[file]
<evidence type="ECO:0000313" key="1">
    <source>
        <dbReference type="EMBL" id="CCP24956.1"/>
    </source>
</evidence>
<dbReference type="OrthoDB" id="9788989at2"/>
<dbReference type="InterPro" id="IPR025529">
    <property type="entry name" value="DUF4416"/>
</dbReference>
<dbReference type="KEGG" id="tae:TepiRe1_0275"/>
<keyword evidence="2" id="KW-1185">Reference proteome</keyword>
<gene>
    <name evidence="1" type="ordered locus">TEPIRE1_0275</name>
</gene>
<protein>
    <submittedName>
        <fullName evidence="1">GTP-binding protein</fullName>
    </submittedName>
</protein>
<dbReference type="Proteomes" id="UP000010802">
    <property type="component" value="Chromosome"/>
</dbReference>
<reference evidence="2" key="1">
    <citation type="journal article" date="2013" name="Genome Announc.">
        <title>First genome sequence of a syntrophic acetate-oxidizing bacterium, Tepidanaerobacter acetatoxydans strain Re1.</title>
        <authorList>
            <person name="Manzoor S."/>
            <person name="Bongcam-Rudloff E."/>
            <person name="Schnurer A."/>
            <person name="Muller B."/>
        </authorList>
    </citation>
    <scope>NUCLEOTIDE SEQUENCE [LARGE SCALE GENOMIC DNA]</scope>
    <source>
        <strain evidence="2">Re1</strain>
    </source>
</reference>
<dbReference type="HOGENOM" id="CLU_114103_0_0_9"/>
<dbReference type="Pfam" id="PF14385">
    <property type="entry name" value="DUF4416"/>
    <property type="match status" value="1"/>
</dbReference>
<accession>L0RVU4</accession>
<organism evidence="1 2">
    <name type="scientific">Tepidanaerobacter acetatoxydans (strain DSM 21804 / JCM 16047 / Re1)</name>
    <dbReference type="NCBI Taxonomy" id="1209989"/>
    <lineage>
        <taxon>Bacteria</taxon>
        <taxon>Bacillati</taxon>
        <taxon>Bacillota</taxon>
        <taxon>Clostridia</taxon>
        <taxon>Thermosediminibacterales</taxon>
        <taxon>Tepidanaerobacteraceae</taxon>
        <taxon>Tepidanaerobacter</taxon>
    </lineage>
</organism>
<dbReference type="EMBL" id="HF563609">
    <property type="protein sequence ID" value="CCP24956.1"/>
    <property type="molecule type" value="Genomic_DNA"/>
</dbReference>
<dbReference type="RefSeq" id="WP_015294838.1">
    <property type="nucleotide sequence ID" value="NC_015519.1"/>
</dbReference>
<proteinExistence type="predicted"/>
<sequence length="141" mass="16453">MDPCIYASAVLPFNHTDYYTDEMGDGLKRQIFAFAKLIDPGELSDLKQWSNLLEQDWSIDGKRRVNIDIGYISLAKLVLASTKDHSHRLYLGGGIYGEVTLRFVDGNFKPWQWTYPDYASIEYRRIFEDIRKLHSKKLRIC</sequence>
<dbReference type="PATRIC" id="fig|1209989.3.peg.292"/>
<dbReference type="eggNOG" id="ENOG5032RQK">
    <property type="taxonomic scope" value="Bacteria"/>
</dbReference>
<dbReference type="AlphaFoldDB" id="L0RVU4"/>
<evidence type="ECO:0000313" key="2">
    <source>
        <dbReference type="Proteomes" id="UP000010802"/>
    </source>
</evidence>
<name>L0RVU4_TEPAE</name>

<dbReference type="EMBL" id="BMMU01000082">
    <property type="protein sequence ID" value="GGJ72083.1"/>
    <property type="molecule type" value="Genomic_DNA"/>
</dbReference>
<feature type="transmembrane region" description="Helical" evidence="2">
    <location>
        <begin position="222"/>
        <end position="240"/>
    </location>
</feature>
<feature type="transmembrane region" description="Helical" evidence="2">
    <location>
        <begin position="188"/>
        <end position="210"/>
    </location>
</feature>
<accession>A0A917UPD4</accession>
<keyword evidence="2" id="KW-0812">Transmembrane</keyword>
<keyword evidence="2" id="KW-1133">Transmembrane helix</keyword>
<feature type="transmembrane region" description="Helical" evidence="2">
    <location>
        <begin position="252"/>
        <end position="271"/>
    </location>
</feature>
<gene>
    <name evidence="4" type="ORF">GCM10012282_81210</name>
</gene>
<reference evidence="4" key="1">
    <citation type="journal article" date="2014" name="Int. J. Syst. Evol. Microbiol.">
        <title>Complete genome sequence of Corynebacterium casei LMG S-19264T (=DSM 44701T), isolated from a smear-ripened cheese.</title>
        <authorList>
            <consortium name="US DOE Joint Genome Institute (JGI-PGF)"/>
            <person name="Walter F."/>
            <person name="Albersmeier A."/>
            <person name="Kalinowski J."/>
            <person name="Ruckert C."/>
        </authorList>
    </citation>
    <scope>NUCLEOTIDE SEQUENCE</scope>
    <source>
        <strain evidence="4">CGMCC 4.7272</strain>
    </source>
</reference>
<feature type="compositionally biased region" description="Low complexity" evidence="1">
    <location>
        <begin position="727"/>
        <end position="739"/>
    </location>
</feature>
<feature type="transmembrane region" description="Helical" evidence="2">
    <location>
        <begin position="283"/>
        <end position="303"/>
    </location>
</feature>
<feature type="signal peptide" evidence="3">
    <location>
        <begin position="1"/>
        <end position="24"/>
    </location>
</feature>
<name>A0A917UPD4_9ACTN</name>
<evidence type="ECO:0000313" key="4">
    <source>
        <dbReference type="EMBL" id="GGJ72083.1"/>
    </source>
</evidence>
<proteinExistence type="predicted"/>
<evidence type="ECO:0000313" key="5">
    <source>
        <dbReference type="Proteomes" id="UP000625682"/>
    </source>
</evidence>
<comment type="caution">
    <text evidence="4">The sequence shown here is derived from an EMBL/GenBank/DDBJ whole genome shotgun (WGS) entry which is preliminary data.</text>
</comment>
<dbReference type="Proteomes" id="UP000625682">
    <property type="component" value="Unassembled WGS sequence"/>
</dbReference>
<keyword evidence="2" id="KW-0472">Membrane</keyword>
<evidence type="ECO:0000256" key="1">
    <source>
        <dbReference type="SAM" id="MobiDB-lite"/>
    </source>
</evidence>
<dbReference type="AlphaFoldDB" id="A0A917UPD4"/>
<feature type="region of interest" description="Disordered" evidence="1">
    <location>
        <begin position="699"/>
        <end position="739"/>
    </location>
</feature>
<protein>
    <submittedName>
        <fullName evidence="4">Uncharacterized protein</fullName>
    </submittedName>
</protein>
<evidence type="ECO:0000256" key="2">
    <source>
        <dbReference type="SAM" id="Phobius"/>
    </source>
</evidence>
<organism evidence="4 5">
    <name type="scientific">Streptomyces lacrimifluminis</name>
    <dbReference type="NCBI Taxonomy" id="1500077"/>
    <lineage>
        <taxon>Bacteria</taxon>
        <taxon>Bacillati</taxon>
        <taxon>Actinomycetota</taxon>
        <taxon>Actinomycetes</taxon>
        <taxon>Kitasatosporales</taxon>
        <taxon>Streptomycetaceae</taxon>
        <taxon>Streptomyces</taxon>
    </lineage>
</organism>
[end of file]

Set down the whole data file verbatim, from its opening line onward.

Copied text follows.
<evidence type="ECO:0000313" key="1">
    <source>
        <dbReference type="EMBL" id="CCP24956.1"/>
    </source>
</evidence>
<dbReference type="OrthoDB" id="9788989at2"/>
<dbReference type="InterPro" id="IPR025529">
    <property type="entry name" value="DUF4416"/>
</dbReference>
<dbReference type="KEGG" id="tae:TepiRe1_0275"/>
<keyword evidence="2" id="KW-1185">Reference proteome</keyword>
<gene>
    <name evidence="1" type="ordered locus">TEPIRE1_0275</name>
</gene>
<protein>
    <submittedName>
        <fullName evidence="1">GTP-binding protein</fullName>
    </submittedName>
</protein>
<dbReference type="Proteomes" id="UP000010802">
    <property type="component" value="Chromosome"/>
</dbReference>
<reference evidence="2" key="1">
    <citation type="journal article" date="2013" name="Genome Announc.">
        <title>First genome sequence of a syntrophic acetate-oxidizing bacterium, Tepidanaerobacter acetatoxydans strain Re1.</title>
        <authorList>
            <person name="Manzoor S."/>
            <person name="Bongcam-Rudloff E."/>
            <person name="Schnurer A."/>
            <person name="Muller B."/>
        </authorList>
    </citation>
    <scope>NUCLEOTIDE SEQUENCE [LARGE SCALE GENOMIC DNA]</scope>
    <source>
        <strain evidence="2">Re1</strain>
    </source>
</reference>
<dbReference type="HOGENOM" id="CLU_114103_0_0_9"/>
<dbReference type="Pfam" id="PF14385">
    <property type="entry name" value="DUF4416"/>
    <property type="match status" value="1"/>
</dbReference>
<accession>L0RVU4</accession>
<organism evidence="1 2">
    <name type="scientific">Tepidanaerobacter acetatoxydans (strain DSM 21804 / JCM 16047 / Re1)</name>
    <dbReference type="NCBI Taxonomy" id="1209989"/>
    <lineage>
        <taxon>Bacteria</taxon>
        <taxon>Bacillati</taxon>
        <taxon>Bacillota</taxon>
        <taxon>Clostridia</taxon>
        <taxon>Thermosediminibacterales</taxon>
        <taxon>Tepidanaerobacteraceae</taxon>
        <taxon>Tepidanaerobacter</taxon>
    </lineage>
</organism>
<dbReference type="EMBL" id="HF563609">
    <property type="protein sequence ID" value="CCP24956.1"/>
    <property type="molecule type" value="Genomic_DNA"/>
</dbReference>
<dbReference type="RefSeq" id="WP_015294838.1">
    <property type="nucleotide sequence ID" value="NC_015519.1"/>
</dbReference>
<proteinExistence type="predicted"/>
<sequence length="141" mass="16453">MDPCIYASAVLPFNHTDYYTDEMGDGLKRQIFAFAKLIDPGELSDLKQWSNLLEQDWSIDGKRRVNIDIGYISLAKLVLASTKDHSHRLYLGGGIYGEVTLRFVDGNFKPWQWTYPDYASIEYRRIFEDIRKLHSKKLRIC</sequence>
<dbReference type="PATRIC" id="fig|1209989.3.peg.292"/>
<dbReference type="eggNOG" id="ENOG5032RQK">
    <property type="taxonomic scope" value="Bacteria"/>
</dbReference>
<dbReference type="AlphaFoldDB" id="L0RVU4"/>
<evidence type="ECO:0000313" key="2">
    <source>
        <dbReference type="Proteomes" id="UP000010802"/>
    </source>
</evidence>
<name>L0RVU4_TEPAE</name>

<dbReference type="EMBL" id="BMMU01000082">
    <property type="protein sequence ID" value="GGJ72083.1"/>
    <property type="molecule type" value="Genomic_DNA"/>
</dbReference>
<feature type="transmembrane region" description="Helical" evidence="2">
    <location>
        <begin position="222"/>
        <end position="240"/>
    </location>
</feature>
<feature type="transmembrane region" description="Helical" evidence="2">
    <location>
        <begin position="188"/>
        <end position="210"/>
    </location>
</feature>
<accession>A0A917UPD4</accession>
<keyword evidence="2" id="KW-0812">Transmembrane</keyword>
<keyword evidence="2" id="KW-1133">Transmembrane helix</keyword>
<feature type="transmembrane region" description="Helical" evidence="2">
    <location>
        <begin position="252"/>
        <end position="271"/>
    </location>
</feature>
<gene>
    <name evidence="4" type="ORF">GCM10012282_81210</name>
</gene>
<reference evidence="4" key="1">
    <citation type="journal article" date="2014" name="Int. J. Syst. Evol. Microbiol.">
        <title>Complete genome sequence of Corynebacterium casei LMG S-19264T (=DSM 44701T), isolated from a smear-ripened cheese.</title>
        <authorList>
            <consortium name="US DOE Joint Genome Institute (JGI-PGF)"/>
            <person name="Walter F."/>
            <person name="Albersmeier A."/>
            <person name="Kalinowski J."/>
            <person name="Ruckert C."/>
        </authorList>
    </citation>
    <scope>NUCLEOTIDE SEQUENCE</scope>
    <source>
        <strain evidence="4">CGMCC 4.7272</strain>
    </source>
</reference>
<feature type="compositionally biased region" description="Low complexity" evidence="1">
    <location>
        <begin position="727"/>
        <end position="739"/>
    </location>
</feature>
<feature type="transmembrane region" description="Helical" evidence="2">
    <location>
        <begin position="283"/>
        <end position="303"/>
    </location>
</feature>
<feature type="signal peptide" evidence="3">
    <location>
        <begin position="1"/>
        <end position="24"/>
    </location>
</feature>
<name>A0A917UPD4_9ACTN</name>
<evidence type="ECO:0000313" key="4">
    <source>
        <dbReference type="EMBL" id="GGJ72083.1"/>
    </source>
</evidence>
<proteinExistence type="predicted"/>
<evidence type="ECO:0000313" key="5">
    <source>
        <dbReference type="Proteomes" id="UP000625682"/>
    </source>
</evidence>
<comment type="caution">
    <text evidence="4">The sequence shown here is derived from an EMBL/GenBank/DDBJ whole genome shotgun (WGS) entry which is preliminary data.</text>
</comment>
<dbReference type="Proteomes" id="UP000625682">
    <property type="component" value="Unassembled WGS sequence"/>
</dbReference>
<keyword evidence="2" id="KW-0472">Membrane</keyword>
<evidence type="ECO:0000256" key="1">
    <source>
        <dbReference type="SAM" id="MobiDB-lite"/>
    </source>
</evidence>
<dbReference type="AlphaFoldDB" id="A0A917UPD4"/>
<feature type="region of interest" description="Disordered" evidence="1">
    <location>
        <begin position="699"/>
        <end position="739"/>
    </location>
</feature>
<protein>
    <submittedName>
        <fullName evidence="4">Uncharacterized protein</fullName>
    </submittedName>
</protein>
<evidence type="ECO:0000256" key="2">
    <source>
        <dbReference type="SAM" id="Phobius"/>
    </source>
</evidence>
<organism evidence="4 5">
    <name type="scientific">Streptomyces lacrimifluminis</name>
    <dbReference type="NCBI Taxonomy" id="1500077"/>
    <lineage>
        <taxon>Bacteria</taxon>
        <taxon>Bacillati</taxon>
        <taxon>Actinomycetota</taxon>
        <taxon>Actinomycetes</taxon>
        <taxon>Kitasatosporales</taxon>
        <taxon>Streptomycetaceae</taxon>
        <taxon>Streptomyces</taxon>
    </lineage>
</organism>